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NHS budget plan disappoints


NHS budget plan disappoints

While the additional funding for the NHS announced in today’s Budget has been broadly welcomed, many pharmacy bodies were disappointed by Chancellor Philip Hammond's statement.  

A National Pharmacy Association spokesman said the NHS needed 'more radical surgery'.  

“The Chancellor acknowledged that the NHS is under pressure right now.  That is something of an understatement," they said. “Only by mobilising the entire healthcare workforce, including community pharmacists and their teams, can we hope to address the NHS access crisis on a sustainable basis.  

“The NHS must think more imaginatively about how care is delivered, by making local pharmacies the default front door to health care. With consistent support from Government, we will make sure people get the primary health care they need, when and where they need it, at the same time reducing pressure on GPs and hospitals.

“Pharmacies are currently struggling from painful funding cuts, but we remain determined to step up and change the NHS for the better, massively improving patient access, medicines safety and preventative care, and achieving better value for money from the drugs budget.”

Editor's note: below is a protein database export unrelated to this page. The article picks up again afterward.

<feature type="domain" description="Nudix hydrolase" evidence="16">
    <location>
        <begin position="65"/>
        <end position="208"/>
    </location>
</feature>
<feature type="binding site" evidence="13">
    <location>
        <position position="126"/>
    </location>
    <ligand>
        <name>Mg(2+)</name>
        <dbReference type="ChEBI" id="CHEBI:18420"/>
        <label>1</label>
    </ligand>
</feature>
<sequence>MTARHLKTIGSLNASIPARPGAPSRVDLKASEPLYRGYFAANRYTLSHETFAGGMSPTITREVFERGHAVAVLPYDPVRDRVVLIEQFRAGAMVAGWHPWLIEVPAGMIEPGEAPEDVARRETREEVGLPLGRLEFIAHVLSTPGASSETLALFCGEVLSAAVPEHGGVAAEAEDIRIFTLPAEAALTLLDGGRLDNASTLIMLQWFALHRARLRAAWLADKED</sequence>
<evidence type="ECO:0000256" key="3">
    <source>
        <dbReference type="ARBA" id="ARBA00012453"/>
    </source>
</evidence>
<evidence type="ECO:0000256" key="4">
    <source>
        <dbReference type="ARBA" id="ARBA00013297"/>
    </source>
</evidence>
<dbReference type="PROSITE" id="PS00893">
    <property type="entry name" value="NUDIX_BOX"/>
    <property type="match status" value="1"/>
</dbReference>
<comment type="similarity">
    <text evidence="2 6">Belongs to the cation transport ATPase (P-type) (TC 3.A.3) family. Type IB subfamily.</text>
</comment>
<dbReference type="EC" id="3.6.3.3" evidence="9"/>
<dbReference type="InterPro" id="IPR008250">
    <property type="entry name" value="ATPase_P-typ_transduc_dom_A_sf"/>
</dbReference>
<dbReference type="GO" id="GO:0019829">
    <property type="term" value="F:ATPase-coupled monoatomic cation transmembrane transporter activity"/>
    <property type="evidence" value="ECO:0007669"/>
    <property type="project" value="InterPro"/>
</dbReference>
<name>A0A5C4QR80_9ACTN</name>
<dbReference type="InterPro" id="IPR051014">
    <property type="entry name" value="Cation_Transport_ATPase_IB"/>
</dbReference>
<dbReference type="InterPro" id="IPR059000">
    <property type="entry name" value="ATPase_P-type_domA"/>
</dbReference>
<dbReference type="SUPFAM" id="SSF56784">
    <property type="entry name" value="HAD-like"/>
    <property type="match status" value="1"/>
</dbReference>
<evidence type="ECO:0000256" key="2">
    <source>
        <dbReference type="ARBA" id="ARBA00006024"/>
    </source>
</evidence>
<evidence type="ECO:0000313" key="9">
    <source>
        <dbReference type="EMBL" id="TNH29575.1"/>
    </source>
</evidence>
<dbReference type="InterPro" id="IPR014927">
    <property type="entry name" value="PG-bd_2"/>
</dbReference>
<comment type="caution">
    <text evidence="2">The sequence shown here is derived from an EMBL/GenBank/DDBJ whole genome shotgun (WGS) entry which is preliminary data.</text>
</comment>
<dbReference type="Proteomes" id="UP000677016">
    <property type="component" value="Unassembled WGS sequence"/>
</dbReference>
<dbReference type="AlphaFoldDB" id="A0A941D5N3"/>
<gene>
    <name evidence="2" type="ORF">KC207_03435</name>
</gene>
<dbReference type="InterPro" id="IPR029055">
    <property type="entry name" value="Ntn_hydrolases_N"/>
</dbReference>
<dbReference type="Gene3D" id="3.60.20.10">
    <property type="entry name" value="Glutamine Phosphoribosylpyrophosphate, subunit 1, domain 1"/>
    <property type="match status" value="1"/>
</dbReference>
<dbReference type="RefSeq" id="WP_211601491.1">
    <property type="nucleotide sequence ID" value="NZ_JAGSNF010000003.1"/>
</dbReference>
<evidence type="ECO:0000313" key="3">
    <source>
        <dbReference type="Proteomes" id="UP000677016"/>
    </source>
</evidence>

Niall Dickson, chief executive of the NHS Confederation, which represents organisations across the healthcare system, described the budget as 'another missed opportunity'.

“Over the years the NHS has required increases of around 4% above inflation to deal with demand and maintain services.  What the Government is promising for next year represents around 1.4% plus whatever is allocated to cover the lift in the pay cap," he said.

“Of course the extra money announced is welcome as is the promise of more capital and some more funds for this year. It was better than we expected but it does not begin to take account of the enormous challenges we have to confront over the next few years.

“What is more the Chancellor did not even mention social care – the extra £1 billion for this year and next year was totally inadequate and will leave health and social care unable to meet demand and more importantly thousands of older people without the care and support they need.

“We have consistently argued that the health and care funding challenge will not be addressed until politicians face up to the reality of what confronts us and until there is consensus for the longer term around what as a society we are willing to pay for.”

Hitesh Dodhi, Superintendent Pharmacist at, agrees the extra funding falls short and bemoaned the lack of focus on pharmacy.

"The Budget lacked substance and specifics; it did little to progress digitalisation in the healthcare sector – an absolute must – while the opportunity to promote pharmacy to play a greater role in delivering front-line services to alleviate the burden on GPs and hospitals was also overlooked," he said. "These are both items that should feature prominently on the Government’s health agenda, but the Chancellor did little to address either in today’s announcement.”

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